Latin America’s new geopolitical reality
Professor Niall Ferguson visited São Paulo in April to address Itaú’s annual MacroVision conference, and found time to sit down with Euromoney to talk fintech, social media and trade. In particular he focused on China and how it will impact Latin America’s future.
Niall Ferguson has a call in a little over half an hour, he warns, after the introductions are done. He needs to call his immigration lawyer ahead of a naturalization examination he faces in the US on his return. As a professional historian at Stanford, he points out, it would be more than a little embarrassing if he failed to answer questions on the US constitution, for example.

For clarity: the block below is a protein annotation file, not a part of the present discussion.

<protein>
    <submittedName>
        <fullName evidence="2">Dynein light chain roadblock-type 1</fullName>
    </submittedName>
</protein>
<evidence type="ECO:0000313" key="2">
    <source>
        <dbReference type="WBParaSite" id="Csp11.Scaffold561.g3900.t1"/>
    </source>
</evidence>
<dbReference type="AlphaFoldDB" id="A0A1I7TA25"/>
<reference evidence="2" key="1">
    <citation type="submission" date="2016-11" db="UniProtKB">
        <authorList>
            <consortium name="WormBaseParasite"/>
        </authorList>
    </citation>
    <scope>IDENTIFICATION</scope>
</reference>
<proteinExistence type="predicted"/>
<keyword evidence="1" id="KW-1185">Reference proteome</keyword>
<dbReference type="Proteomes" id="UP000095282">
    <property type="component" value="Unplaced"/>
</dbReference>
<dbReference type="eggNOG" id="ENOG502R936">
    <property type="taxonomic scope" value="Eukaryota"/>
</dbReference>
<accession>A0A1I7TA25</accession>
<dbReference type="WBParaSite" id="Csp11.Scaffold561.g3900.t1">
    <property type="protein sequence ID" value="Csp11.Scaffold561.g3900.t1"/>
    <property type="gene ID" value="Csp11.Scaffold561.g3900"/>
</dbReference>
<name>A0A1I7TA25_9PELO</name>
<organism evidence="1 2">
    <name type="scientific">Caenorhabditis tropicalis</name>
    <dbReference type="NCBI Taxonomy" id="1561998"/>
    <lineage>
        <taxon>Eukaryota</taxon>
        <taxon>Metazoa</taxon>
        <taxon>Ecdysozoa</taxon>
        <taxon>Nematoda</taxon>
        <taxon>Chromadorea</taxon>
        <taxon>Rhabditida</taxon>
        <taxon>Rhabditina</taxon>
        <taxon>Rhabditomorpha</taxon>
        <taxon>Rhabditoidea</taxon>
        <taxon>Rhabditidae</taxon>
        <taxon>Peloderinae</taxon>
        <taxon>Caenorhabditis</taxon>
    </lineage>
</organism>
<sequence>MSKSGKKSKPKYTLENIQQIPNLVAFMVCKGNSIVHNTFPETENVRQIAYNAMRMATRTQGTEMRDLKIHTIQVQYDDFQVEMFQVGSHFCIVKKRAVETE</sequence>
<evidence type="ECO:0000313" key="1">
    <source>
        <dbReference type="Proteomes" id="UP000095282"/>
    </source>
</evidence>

“I know about the first and second amendments for obvious reasons, but I need to find out what the third one is,” he says, presumably joking. (Or perhaps not: Euromoney checked it later and it places restrictions on the quartering of soldiers in private homes without the owner’s consent, forbidding the practice in peacetime.)